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    New JPL long ephemeris
    From: Paul Hirose
    Date: 2011 Jul 18, 13:15 -0700

    Ephemeris or almanac programmers may be interested to know the Jet 
    Propulsion Laboratory put their latest "long ephemeris" online a few 
    months ago. DE422 covers 3000 BC to 3000 AD, the same as DE406. The 
    binary files are about 3 times larger for the same time span, though.
    All JPL ephemerides online are described here:
    And the files are at this FTP site:
    Note that the ephemerides are just data files. You must supply the
    software to extract the positions of the solar system bodies. In 
    addition, Windows users must download the ephemerides in ASCII form and 
    convert them to binary.
    The free astronomy DLL I distribute requires a trick to use a DE422 
    ephemeris. (This is also true for my Tinyac program, which depends on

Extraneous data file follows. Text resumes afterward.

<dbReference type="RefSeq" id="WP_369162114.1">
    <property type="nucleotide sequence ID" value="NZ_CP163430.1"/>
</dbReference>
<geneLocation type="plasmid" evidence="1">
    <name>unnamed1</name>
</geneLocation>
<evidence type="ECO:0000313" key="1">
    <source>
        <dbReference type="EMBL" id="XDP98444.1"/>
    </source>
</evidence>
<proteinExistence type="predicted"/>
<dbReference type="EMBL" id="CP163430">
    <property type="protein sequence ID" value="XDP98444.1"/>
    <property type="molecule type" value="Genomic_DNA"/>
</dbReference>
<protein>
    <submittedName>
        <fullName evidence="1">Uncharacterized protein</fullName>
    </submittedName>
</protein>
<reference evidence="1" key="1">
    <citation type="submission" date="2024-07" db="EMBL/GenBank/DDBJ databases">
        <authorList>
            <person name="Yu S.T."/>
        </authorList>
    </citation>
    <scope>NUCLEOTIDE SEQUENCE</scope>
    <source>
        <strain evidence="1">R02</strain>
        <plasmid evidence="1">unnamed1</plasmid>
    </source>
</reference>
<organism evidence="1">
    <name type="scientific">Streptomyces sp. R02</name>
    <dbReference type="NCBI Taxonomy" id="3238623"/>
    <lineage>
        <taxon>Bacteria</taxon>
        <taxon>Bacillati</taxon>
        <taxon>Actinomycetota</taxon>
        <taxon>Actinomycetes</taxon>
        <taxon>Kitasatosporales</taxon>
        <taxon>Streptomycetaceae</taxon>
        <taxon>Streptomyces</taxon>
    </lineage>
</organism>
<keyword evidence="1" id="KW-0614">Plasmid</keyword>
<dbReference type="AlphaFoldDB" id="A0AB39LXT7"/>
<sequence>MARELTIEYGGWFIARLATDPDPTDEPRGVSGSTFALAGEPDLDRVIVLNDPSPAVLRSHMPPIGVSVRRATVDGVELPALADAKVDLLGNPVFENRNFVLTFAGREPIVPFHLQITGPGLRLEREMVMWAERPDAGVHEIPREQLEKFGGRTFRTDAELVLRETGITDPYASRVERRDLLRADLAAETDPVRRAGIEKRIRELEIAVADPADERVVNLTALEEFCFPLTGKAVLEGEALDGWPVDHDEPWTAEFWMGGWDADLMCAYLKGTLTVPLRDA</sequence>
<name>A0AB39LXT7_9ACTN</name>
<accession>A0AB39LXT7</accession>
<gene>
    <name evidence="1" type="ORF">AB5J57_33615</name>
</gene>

the DLL.) The DLL uses the filetype (.422) to look up the file's "record 
    length" in an internal table. But the latest ephemerides are not yet in 
    the table. Fortunately, DE421 has the same record length, and it is in 
    the table. So, if you give a DE422 ephemeris a .421 filename it works 
    perfectly. This is explained on the Web page 
    How does DE422 compare to DE406, the old long ephemeris? I tested 11 
    geocentric positions at 3-day intervals in November 283 BC. The total 
    (great circle) discrepancy in the Moon's position was .0038° to .0050° 
    (13" to 18").
    Why that year and month? Because last December in the History of 
    Astronomy mailing list we had a discussion about a possible Spica 
    occultation in November 283 BC. Of course there was some argument about 
    the accuracy of modern ephemerides at such a remote epoch.
    The messages are archived at 
    http://listserv.wvu.edu/cgi-bin/wa?A0=hastro-l, but you must be a list 
    member to access the archive. If you would like to see the specifics of 
    the "occultation", without joining HASTRO-L, they're also in a Journal 
    of Cosmology article by Anton R. Peters, 2010, Vol 9, 2245-2258:
    http://journalofcosmology.com/AncientAstronomy123.html (part 4)
    By the way, the occultation proponent eventually admitted there was no 
    occultation, only a close conjunction. His precession calculation had 
    been wrong.
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